They are going bare to raise awareness about Post Traumatic Stress Disorder and the need for treatment.
It all started with just one picture and a Facebook post, and within months the movement included hundreds of women from around the world taking off their tops to "Battle Bare."
"This is a pledge that you're making for your spouse that, in my opinion, is just as important as marriage vows," Wise said.
Wise said she came up with the pledge to battle bare out of desperation, which she said grew as she tried to get help for her husband, who suffered from PTSD at Fort Campbell.
"I felt like streaking the general's lawn, because then maybe a naked woman would get attention, and they wouldn't sweep me underneath the rug," Wise said.
"I decided to, instead, do a photo campaign, and it's what I call a 'God moment' - pledge, picture. Ten minutes later, it was on Facebook."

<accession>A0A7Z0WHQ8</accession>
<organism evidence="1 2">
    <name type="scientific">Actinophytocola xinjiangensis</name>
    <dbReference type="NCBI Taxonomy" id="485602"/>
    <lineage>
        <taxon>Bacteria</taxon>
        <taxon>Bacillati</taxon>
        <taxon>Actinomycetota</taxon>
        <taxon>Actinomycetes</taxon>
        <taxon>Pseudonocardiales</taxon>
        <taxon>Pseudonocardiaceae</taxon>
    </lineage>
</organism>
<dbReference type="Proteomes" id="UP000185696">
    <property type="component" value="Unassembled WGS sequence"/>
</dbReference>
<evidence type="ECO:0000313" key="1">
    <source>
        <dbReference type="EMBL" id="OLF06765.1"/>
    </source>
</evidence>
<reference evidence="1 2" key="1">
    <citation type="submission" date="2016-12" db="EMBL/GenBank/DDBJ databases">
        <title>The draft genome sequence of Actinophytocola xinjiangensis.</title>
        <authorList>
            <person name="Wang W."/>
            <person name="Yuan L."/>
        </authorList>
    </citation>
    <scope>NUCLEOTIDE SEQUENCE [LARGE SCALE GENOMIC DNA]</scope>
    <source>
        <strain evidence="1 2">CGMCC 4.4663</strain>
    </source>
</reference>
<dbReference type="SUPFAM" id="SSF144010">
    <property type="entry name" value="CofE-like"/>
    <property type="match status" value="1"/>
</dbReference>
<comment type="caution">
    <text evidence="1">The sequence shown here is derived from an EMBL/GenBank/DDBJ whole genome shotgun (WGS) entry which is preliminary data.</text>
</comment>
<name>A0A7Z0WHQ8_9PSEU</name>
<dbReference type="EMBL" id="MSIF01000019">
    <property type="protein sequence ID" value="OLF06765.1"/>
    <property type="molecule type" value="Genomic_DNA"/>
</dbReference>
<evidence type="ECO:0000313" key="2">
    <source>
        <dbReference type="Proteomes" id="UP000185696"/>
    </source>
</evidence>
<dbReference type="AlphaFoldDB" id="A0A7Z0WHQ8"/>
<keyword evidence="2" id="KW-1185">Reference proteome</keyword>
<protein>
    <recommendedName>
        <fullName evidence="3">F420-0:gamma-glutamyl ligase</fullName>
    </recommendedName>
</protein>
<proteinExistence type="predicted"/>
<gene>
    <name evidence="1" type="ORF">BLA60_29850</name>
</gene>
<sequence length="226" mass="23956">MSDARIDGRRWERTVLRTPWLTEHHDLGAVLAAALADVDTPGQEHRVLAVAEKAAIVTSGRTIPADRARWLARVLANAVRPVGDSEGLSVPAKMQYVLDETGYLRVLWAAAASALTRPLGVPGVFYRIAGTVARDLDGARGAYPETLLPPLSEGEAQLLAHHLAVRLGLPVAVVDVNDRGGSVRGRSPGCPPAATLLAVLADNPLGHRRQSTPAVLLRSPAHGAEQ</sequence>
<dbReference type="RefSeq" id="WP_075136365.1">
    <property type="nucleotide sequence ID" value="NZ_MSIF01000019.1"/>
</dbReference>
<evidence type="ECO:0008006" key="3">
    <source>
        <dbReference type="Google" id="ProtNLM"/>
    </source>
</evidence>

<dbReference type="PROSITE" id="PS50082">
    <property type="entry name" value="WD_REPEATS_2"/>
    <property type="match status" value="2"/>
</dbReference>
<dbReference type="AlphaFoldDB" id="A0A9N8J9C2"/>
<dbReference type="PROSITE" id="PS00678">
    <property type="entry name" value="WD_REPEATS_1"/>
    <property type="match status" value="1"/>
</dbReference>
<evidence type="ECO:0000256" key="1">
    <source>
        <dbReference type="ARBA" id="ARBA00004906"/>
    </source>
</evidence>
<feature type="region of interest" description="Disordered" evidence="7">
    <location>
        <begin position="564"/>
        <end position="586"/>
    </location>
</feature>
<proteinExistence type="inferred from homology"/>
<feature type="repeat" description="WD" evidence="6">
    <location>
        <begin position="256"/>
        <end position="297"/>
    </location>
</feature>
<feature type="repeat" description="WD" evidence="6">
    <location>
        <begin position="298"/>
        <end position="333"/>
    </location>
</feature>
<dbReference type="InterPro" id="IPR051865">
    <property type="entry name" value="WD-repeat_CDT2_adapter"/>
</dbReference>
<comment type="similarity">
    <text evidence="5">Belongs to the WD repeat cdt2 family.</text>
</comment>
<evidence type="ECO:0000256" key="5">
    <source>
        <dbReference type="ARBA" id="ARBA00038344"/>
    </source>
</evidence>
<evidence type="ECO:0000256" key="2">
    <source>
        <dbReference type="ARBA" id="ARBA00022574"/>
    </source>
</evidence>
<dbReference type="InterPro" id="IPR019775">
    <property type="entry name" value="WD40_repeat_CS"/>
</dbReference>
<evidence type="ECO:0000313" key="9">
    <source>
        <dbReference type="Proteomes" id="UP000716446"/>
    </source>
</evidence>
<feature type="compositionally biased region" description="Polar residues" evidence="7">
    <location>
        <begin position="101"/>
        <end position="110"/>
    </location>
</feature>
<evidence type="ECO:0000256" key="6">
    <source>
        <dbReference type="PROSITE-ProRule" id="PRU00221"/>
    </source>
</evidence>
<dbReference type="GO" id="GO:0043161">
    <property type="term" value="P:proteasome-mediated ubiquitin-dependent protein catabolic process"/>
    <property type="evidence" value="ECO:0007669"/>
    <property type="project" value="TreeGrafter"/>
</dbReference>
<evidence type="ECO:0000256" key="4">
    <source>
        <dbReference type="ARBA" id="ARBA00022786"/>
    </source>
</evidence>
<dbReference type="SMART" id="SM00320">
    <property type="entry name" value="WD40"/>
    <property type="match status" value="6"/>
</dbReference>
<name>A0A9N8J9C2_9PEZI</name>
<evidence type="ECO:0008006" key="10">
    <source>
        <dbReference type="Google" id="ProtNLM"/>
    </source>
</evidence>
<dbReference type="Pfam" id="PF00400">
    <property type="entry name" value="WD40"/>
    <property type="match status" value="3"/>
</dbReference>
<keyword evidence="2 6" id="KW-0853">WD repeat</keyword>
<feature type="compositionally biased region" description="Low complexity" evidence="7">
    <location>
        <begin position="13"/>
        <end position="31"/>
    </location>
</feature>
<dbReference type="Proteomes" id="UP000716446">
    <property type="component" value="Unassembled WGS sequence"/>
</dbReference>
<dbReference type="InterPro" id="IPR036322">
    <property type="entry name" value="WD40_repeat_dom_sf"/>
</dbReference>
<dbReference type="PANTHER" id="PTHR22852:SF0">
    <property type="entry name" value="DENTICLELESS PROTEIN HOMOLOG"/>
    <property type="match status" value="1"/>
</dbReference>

In Wise's photo, she appears with her husband's hat and gun, but Wise said her husband was not her only inspiration.
"These are my husband's dogtags. They were found in his car when they retrieved his car and brought back to me after they found my husband's body," said Alicia McCoy.
Alicia McCoy's husband, Sgt. Brandon McCoy died of suicide in March.
She said her husband sought help for PTSD, but it wasn't enough.
"Our soldiers have a lot to say. They have a lot bottled up inside of them, and no one is listening. I feel like they are afraid to be able to say what they need to say, because it will hurt their record," Alicia McCoy said.
That is a silence Wise and the other women hope to slowly break with Battling Bare's mission - one picture, pledge and solider at a time.
Wise said Battling Bare works to refer service members to outlets for care.
She added that in the coming months the group will become a fully pledged nonprofit origination.